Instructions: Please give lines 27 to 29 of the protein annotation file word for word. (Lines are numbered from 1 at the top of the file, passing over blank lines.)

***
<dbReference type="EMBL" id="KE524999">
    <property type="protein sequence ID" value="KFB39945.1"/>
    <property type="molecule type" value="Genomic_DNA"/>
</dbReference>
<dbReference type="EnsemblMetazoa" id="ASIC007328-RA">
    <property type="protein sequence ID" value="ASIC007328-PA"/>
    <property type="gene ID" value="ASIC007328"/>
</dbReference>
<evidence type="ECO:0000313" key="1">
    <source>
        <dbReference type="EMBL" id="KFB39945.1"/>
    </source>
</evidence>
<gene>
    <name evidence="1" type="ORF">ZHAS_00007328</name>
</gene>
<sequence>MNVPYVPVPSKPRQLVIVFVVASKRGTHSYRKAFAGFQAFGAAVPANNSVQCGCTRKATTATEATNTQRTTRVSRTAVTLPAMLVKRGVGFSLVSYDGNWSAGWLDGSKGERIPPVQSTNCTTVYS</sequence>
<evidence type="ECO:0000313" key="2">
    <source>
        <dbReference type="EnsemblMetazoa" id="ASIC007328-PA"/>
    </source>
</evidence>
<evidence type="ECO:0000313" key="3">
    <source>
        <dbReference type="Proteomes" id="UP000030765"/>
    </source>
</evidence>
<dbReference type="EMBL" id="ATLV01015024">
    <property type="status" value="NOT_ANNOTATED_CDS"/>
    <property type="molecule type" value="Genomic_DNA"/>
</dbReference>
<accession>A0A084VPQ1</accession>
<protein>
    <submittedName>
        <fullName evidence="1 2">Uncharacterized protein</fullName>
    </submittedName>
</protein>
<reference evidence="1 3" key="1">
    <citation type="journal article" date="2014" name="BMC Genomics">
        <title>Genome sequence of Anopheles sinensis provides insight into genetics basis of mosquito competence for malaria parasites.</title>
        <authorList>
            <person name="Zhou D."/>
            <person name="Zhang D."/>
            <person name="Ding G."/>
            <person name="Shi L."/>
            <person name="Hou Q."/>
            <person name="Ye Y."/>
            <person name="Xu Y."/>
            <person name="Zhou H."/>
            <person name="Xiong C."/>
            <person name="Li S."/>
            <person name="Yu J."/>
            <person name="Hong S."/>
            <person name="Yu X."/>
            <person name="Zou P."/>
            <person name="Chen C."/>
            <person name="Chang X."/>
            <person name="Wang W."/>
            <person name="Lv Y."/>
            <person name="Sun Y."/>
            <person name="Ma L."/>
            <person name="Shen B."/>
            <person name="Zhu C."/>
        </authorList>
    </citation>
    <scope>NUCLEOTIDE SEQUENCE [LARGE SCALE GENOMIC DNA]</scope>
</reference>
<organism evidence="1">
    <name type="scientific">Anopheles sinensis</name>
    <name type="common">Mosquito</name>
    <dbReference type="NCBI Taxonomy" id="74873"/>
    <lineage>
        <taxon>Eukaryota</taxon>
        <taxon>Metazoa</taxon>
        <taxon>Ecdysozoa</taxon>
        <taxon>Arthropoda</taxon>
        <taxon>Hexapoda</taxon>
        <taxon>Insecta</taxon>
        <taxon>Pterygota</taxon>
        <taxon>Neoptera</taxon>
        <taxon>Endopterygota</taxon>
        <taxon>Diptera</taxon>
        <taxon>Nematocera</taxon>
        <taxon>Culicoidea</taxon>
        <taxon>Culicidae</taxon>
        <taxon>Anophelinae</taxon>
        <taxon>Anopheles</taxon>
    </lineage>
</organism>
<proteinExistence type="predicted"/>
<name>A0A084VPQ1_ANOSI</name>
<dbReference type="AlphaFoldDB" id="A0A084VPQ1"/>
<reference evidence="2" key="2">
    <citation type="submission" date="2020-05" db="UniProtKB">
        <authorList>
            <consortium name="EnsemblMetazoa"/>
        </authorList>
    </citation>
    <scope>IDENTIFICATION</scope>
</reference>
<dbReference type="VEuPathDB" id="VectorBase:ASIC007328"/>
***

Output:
</evidence>
<dbReference type="EMBL" id="ATLV01015024">
    <property type="status" value="NOT_ANNOTATED_CDS"/>